Mapping is a tradition dating back thousands of years, and it might seem like there’s no ground left to cover. But cartographers’ tools still offer new and unique ways to order and understand the world.
In their book Cartographic Grounds: Projecting the Landscape Imaginary, Harvard Graduate School of Design professors Jill Desimini and Charles Waldheim break down the conventions of mapping through the centuries and show how contemporary designers can use them.
The book, released this summer by Princeton Architectural Press, stems from a 2013 exhibition at Harvard that was meant to provoke architecture and design students to look to cartography for different tools and creative ways to represent the landscape in drawings, according to Desimini.
“Part of the idea of the project is to expose all of the variations and encourage people to see the world in as many ways as possible, and maybe try to draw it in different ways, so design is kind of not being lazy or doing similar things over and over again, but [matches] the diversity of the world,” Desimini said.
In one map, the LSU Coastal Sustainability Studio used a technique called “land classification” that uses colors, symbols or patterns to differentiate real or potential land uses. In the studio’s map of New Orleans, proposed restoration and protection strategies are color-coded ― for example, dashed white lines represent sites for wastewater treatment and cypress forest regeneration, blue indicates where sediment-diversion tactics can be used, and yellow areas represent relocated neighborhood development away from marshlands.
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“In a sense, we were really just looking to heighten precision and diversity, but I was really amazed by all the different perceptions you had of the landscape depending on the point of view, or what the map was trying to tell,” Desimini said.
In another example, Desimini and Waldheim use a painting by the late architect Zaha Hadid of a project in Hong Kong to show how the cartographic style of shaded relief can be used in urban design. A shaded relief map uses color and tonal variations to depict changes in elevation and landform.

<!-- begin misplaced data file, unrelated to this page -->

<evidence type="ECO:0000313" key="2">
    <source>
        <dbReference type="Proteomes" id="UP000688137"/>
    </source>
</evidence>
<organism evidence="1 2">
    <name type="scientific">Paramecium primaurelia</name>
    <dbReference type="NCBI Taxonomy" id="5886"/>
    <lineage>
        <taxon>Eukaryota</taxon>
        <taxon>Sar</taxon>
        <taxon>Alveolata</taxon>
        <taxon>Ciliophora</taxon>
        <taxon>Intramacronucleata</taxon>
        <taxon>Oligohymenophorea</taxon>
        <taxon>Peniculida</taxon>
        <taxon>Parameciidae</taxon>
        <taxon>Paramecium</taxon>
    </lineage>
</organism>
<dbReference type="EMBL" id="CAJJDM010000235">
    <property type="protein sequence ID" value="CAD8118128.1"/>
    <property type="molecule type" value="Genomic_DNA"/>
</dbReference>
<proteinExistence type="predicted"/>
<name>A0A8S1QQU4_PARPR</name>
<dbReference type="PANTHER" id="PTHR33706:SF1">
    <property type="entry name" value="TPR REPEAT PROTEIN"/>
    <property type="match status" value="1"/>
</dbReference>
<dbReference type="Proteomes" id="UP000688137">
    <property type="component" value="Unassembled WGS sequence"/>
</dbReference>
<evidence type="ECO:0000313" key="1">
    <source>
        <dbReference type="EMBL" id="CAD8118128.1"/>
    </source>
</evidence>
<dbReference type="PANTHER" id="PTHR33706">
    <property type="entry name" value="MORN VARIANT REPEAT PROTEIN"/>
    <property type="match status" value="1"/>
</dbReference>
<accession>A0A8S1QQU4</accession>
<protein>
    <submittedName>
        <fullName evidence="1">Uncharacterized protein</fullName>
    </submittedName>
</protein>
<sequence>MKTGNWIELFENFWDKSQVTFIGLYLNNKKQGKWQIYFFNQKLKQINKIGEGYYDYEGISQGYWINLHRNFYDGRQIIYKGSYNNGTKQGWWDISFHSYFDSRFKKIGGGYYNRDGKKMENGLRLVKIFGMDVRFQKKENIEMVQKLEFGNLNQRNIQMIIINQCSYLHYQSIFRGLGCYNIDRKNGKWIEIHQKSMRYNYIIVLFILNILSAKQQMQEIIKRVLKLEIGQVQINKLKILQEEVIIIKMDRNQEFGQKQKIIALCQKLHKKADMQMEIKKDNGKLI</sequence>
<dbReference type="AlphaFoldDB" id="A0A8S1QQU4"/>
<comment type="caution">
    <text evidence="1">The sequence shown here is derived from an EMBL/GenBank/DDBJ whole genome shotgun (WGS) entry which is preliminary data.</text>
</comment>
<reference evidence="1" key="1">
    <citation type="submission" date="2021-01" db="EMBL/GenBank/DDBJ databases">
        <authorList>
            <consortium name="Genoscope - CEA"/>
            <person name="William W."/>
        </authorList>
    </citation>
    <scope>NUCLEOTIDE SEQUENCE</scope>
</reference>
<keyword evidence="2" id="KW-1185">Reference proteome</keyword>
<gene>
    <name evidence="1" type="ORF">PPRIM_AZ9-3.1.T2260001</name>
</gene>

Hadid’s proposal “calls for leveling the ground to the lowest elevation and rebuilding it from excavated rock into a polished mountain,” the authors write. “The tectonic vision is clearly articulated through surficial rendering and a carefully considered palette.”
While the book is geared at students and practitioners in the fields of architecture and design, there’s plenty to wow anyone with an amateur interest in maps and their history ― like Leonardo da Vinci’s map of western Tuscany from 1503.
The map “has incredible hill shading, one of the finest examples of chiaroscuro applied to topography, making it a precursor to later shaded-relief drawings,” write Desimini and Waldheim.
Desimini is now experimenting with some of the ideas in the book as she creates drawings for her current work. She grew up making maps of both real and imaginary places and served as the navigator on her family’s cross-country road trips, tracing their route on road atlases with a highlighter.
The collection she curated with Waldheim shows how maps, and the information the maker decides to include, create narratives and help viewers understand a sliver of the world. Some of the maps are incredibly simple, while others require a manual to understand their intricacies.
“The navigational maps were kind of difficult to get into, but also amazing once you did ― like the idea that once you’re flying, you’d only need to see high points and low points,” she said. “So you’re looking at a landscape of these tiny peaks and valleys, and how that changes the way you think about it is really great.”
At any comprehension level, the different views of the world captured in Cartographic Grounds are fascinating.
Maps “still, I think, trigger imagination,” Desimini said. “The appreciation of them is universal.”
See more of the maps below.